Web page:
“Why did you bring me here?” Barry asked. “Just to show you that whatever you did before, it don’t mean shit anymore,“ the voice bellowed with a distinctly sarcastic tone. “Hey!! Remember that prick chem teacher you had in 10th grade?” it asked. Barry remembered that teacher, alright, Mr. Simmons. Some kids called him “Boil Man” because he had a terrible acne problem. He caught Barry cheating on his final and flunked him for THE ENTIRE SEMESTER! Barry had to go to summer school to keep from getting held back a grade level. The only girlfriend Barry had as a teenager dumped him that summer because he was ‘too busy with summer school.’ “What about him?” Barry asked. “Well, he’s comin’ back from La-La Land with his family right now out on the highway. Let’s go have some fun.”
Al Simmons pulled out of a rest area a few miles beyond the Ehrenberg Point of Entry on I-10. They had just crossed into Arizona from California and were almost home. Al goosed the big Chevy Suburban’s V-8 as they hit 85 mph in no time flat. His grown sons were dozing behind him in the back seat, and his wife was sleeping in the jump seat behind them. Their two pugs were settling in on the front passenger seat when all of a sudden, they both yelped loudly and scurried to the back of the SUV. It startled Al momentarily, but the pugs were a little high strung, so this behavior didn’t seem that unusual. He went back to listening to Hannity on Sirius/XM Fox News, except now there was this increasing static coming in over the front speaker of his Premium JBL Sound System. Al thought this was strange since satellite radio didn’t have the same reception issues as traditional radio. Also, there was a peculiar odor coming from the passenger seat that he hadn’t noticed just a few minutes ago – sort of a combination of sulfur and men’s aftershave.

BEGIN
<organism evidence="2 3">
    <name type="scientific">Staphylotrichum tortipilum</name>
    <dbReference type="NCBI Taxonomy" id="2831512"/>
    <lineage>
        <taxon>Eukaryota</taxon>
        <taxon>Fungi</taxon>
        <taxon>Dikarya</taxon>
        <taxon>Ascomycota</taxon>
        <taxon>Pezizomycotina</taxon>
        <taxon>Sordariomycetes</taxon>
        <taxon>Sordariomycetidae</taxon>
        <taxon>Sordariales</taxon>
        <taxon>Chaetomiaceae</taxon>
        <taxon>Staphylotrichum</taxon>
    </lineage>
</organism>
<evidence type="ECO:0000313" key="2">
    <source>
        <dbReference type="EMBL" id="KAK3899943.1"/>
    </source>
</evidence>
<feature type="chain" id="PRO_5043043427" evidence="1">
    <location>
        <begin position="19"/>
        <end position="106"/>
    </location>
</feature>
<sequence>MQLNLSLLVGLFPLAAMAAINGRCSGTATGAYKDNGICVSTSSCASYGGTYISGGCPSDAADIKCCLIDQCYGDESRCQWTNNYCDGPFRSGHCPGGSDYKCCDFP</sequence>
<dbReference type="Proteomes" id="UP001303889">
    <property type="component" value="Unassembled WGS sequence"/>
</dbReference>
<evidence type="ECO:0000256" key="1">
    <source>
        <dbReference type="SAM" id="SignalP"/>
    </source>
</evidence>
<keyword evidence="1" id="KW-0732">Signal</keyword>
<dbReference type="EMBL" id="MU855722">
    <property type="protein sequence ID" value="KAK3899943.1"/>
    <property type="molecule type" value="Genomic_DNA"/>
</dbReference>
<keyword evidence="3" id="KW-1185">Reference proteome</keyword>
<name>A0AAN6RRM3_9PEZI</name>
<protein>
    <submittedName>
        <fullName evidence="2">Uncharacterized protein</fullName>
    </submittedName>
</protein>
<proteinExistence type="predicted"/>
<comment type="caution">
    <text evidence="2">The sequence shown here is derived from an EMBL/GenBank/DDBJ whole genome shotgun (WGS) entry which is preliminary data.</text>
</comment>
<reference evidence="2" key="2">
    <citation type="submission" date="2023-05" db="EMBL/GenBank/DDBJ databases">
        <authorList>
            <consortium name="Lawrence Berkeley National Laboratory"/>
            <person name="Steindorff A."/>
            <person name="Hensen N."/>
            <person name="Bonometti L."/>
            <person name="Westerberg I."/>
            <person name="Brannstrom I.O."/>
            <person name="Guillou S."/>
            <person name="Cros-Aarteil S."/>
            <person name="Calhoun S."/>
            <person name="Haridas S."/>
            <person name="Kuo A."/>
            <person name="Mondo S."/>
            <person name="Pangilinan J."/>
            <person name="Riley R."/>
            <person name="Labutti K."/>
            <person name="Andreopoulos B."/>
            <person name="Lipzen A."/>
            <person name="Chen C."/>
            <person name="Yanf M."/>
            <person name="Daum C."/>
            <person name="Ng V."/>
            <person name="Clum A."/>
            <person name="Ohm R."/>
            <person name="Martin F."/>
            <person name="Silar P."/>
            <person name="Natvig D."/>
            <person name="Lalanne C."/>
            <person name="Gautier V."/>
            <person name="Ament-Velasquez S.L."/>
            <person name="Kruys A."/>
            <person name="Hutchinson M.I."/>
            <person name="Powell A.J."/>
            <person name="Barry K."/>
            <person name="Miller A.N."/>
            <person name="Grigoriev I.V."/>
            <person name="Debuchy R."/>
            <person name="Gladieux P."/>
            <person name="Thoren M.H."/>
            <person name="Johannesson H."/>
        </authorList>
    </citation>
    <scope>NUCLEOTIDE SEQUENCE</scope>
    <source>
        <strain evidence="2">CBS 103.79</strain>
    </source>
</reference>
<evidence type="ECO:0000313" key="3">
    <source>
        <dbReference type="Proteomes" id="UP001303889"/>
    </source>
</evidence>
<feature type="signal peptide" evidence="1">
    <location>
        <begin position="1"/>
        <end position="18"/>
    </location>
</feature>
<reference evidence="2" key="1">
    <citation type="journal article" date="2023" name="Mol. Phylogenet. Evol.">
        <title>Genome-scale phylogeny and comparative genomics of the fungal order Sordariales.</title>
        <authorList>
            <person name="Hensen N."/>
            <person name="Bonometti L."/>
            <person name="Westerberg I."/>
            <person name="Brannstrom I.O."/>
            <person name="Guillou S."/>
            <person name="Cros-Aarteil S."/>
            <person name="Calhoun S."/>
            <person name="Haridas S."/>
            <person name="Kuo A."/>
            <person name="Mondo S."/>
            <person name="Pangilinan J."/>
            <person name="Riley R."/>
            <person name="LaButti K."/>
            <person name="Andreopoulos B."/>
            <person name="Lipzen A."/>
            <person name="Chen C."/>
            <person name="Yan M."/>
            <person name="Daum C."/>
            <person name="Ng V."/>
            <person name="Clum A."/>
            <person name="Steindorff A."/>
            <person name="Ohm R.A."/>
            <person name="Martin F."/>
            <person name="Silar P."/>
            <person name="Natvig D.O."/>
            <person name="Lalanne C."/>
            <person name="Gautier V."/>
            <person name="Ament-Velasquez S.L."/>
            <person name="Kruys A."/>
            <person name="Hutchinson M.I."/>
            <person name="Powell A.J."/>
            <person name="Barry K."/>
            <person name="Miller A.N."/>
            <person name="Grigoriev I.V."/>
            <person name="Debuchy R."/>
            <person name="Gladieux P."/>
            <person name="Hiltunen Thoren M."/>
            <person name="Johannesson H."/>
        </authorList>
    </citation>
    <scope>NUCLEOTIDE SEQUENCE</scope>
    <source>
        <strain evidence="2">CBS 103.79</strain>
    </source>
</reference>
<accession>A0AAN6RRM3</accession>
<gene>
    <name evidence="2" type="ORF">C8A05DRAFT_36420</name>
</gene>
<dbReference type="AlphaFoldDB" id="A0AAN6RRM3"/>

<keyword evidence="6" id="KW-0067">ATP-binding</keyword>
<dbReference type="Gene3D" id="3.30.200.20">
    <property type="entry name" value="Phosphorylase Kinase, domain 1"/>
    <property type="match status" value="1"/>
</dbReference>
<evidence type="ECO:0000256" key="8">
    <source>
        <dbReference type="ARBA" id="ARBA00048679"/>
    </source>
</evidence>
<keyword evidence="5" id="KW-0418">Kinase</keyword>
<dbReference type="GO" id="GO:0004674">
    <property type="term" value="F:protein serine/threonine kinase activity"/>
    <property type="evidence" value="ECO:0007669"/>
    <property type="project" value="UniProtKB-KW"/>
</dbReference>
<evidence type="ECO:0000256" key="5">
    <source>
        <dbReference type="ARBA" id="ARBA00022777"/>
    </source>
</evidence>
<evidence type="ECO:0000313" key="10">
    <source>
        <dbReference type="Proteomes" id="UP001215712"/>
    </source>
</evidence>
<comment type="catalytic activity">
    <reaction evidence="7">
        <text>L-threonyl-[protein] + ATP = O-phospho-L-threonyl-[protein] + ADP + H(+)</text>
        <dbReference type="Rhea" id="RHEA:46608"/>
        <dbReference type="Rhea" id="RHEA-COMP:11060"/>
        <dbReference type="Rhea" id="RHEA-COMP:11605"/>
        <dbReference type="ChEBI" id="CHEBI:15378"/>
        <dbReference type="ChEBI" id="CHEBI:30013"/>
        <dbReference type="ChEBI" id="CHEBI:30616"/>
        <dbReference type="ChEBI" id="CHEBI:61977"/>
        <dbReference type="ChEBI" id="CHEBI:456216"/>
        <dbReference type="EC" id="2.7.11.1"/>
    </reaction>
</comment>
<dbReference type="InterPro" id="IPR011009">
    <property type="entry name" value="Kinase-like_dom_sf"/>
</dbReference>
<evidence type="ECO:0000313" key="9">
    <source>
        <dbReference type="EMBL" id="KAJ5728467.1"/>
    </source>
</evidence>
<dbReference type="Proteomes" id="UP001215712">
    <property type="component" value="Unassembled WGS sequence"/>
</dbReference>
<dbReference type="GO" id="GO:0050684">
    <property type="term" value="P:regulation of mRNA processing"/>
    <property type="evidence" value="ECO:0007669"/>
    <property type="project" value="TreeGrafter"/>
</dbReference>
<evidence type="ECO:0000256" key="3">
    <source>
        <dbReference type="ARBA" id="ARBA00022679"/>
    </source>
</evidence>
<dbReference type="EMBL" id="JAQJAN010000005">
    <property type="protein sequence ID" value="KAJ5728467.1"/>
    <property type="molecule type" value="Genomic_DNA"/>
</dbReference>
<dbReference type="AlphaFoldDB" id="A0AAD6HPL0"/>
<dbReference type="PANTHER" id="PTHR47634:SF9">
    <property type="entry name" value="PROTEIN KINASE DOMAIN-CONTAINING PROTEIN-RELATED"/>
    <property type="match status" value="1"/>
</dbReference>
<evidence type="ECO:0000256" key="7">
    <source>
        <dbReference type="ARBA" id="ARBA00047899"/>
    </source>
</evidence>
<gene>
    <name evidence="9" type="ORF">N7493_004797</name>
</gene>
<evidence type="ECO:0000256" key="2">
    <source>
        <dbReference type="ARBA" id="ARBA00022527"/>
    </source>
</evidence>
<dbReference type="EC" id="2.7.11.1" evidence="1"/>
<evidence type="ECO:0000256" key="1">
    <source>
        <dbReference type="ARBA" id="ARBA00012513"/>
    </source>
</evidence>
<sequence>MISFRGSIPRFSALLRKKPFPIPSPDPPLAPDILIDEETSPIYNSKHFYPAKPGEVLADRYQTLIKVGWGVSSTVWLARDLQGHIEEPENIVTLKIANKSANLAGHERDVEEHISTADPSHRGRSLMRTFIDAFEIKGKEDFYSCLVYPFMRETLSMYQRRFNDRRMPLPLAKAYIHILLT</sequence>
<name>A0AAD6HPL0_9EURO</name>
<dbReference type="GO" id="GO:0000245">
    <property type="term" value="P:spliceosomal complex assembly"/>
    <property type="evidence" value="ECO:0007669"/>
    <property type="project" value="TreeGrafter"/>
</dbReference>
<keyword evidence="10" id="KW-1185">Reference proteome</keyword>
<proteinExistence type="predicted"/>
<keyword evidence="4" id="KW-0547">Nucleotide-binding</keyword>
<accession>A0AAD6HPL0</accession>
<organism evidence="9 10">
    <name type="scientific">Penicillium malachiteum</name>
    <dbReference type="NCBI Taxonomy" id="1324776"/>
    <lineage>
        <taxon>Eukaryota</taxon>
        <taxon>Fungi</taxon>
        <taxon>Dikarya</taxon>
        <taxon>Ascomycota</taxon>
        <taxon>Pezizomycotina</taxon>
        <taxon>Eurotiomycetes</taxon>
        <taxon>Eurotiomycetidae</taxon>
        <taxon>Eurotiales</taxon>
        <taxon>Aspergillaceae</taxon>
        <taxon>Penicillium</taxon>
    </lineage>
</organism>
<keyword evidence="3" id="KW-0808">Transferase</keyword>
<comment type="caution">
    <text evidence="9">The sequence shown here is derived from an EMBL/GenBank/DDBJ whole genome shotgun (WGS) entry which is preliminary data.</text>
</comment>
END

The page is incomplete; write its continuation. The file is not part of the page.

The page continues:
Al started fumbling with the fine-tuning dial on his radio, mistakenly thinking he could dial out the static when he began to hear a voice, faint and raspy at first but quickly growing louder. Then all of a sudden, he could make it out – “Hey B0il Man! You prick, where do ya think you’re going?” At the same time, he began to feel a noticeable tug to the right on the steering wheel of the big SUV. “This one’s for Barry!” the raspy voice shouted louder through the front speaker. At first, he thought it might be some kind of wheel alignment issue, but this was way more severe than that. He turned his attention away from the radio, as he was now seriously drifting to the right shoulder of the freeway. He couldn’t stop the hard tug on the steering wheel. He tried letting off the gas, but it seemed like the accelerator was stuck too. His right-side tires hit the rumble strips as the Suburban veered onto the shoulder. Thump! Thump! Thump! Thump!
The sound abruptly woke everyone up in the Chevy. “Al! What’s going on?” screamed his wife from the jump seat. “I don’t know,” Al yelled at the top of his lungs. “Something or someone is pulling on the steering wheel, and I can’t stop it.” His son chimed in, “What do you mean, someone, Dad? There’s no one up there with you.” Al replied, “Yes! I mean no, but the radio keeps saying something about a Barry or something” --just then, the SUV left the shoulder and went airborne. Traveling at well over 90 miles per hour, it careened down a steep ravine, flipping end-over-end several times before coming to rest against a massive boulder several hundred yards from the freeway tipped precariously on its side.
Barry and “his new friend” looked down on the wreck from the freeway shoulder. “Bam!! That’s what I’m talkin’ about, man!” the evil voice clamored loudly. There was a small part of Barry, who thought the teacher got what he deserved, just not this way! Sure, Barry had wanted to burn the teacher’s house down that summer after his girlfriend dumped him, but if he had really done it, he would have made sure no one was home first. There were innocent people in that SUV lying smashed down in the ravine. Then an ice-cold thought coursed through Barry like a frozen scalpel through hot flesh. Is this what it was going to be like - forever? Was this evil “thing” in charge of him, or could he somehow command it to do what he wanted it to do? Like, go away!!
He remembered the words again on the screen of the laptop when he was in the cop’s cruiser. Choose Wisely… What did that mean? Where did that come from? Could it help him make sense of this new reality? How could he find out?
To be continued…